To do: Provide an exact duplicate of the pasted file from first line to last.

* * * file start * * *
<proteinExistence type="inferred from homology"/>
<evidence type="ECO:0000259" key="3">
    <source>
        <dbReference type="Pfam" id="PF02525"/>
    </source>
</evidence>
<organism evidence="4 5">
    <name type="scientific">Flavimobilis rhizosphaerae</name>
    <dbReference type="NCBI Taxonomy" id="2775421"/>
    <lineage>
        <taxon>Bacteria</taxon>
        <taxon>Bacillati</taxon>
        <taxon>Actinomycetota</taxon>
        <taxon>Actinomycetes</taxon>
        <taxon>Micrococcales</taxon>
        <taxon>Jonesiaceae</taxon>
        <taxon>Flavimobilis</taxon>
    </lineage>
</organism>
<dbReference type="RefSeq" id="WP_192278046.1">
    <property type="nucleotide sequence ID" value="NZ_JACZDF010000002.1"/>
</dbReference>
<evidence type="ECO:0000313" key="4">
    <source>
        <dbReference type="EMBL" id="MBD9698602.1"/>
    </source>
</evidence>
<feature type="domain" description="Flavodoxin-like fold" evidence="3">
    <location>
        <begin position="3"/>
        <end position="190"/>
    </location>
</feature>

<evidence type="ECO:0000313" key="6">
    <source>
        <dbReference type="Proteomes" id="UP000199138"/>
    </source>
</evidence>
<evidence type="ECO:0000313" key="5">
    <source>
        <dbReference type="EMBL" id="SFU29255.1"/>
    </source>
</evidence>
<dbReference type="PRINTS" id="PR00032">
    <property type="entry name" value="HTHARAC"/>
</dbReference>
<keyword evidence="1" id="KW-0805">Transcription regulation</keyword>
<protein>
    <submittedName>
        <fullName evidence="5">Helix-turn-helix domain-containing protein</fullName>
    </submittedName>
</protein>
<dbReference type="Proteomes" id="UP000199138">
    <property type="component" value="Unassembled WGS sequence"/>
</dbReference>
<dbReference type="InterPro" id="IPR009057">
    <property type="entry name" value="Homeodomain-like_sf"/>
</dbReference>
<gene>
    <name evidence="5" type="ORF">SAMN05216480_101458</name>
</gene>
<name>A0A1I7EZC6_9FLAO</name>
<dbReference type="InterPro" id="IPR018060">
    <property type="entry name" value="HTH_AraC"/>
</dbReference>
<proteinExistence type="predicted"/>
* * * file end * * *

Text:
<proteinExistence type="inferred from homology"/>
<evidence type="ECO:0000259" key="3">
    <source>
        <dbReference type="Pfam" id="PF02525"/>
    </source>
</evidence>
<organism evidence="4 5">
    <name type="scientific">Flavimobilis rhizosphaerae</name>
    <dbReference type="NCBI Taxonomy" id="2775421"/>
    <lineage>
        <taxon>Bacteria</taxon>
        <taxon>Bacillati</taxon>
        <taxon>Actinomycetota</taxon>
        <taxon>Actinomycetes</taxon>
        <taxon>Micrococcales</taxon>
        <taxon>Jonesiaceae</taxon>
        <taxon>Flavimobilis</taxon>
    </lineage>
</organism>
<dbReference type="RefSeq" id="WP_192278046.1">
    <property type="nucleotide sequence ID" value="NZ_JACZDF010000002.1"/>
</dbReference>
<evidence type="ECO:0000313" key="4">
    <source>
        <dbReference type="EMBL" id="MBD9698602.1"/>
    </source>
</evidence>
<feature type="domain" description="Flavodoxin-like fold" evidence="3">
    <location>
        <begin position="3"/>
        <end position="190"/>
    </location>
</feature>

<evidence type="ECO:0000313" key="6">
    <source>
        <dbReference type="Proteomes" id="UP000199138"/>
    </source>
</evidence>
<evidence type="ECO:0000313" key="5">
    <source>
        <dbReference type="EMBL" id="SFU29255.1"/>
    </source>
</evidence>
<dbReference type="PRINTS" id="PR00032">
    <property type="entry name" value="HTHARAC"/>
</dbReference>
<keyword evidence="1" id="KW-0805">Transcription regulation</keyword>
<protein>
    <submittedName>
        <fullName evidence="5">Helix-turn-helix domain-containing protein</fullName>
    </submittedName>
</protein>
<dbReference type="Proteomes" id="UP000199138">
    <property type="component" value="Unassembled WGS sequence"/>
</dbReference>
<dbReference type="InterPro" id="IPR009057">
    <property type="entry name" value="Homeodomain-like_sf"/>
</dbReference>
<gene>
    <name evidence="5" type="ORF">SAMN05216480_101458</name>
</gene>
<name>A0A1I7EZC6_9FLAO</name>
<dbReference type="InterPro" id="IPR018060">
    <property type="entry name" value="HTH_AraC"/>
</dbReference>
<proteinExistence type="predicted"/>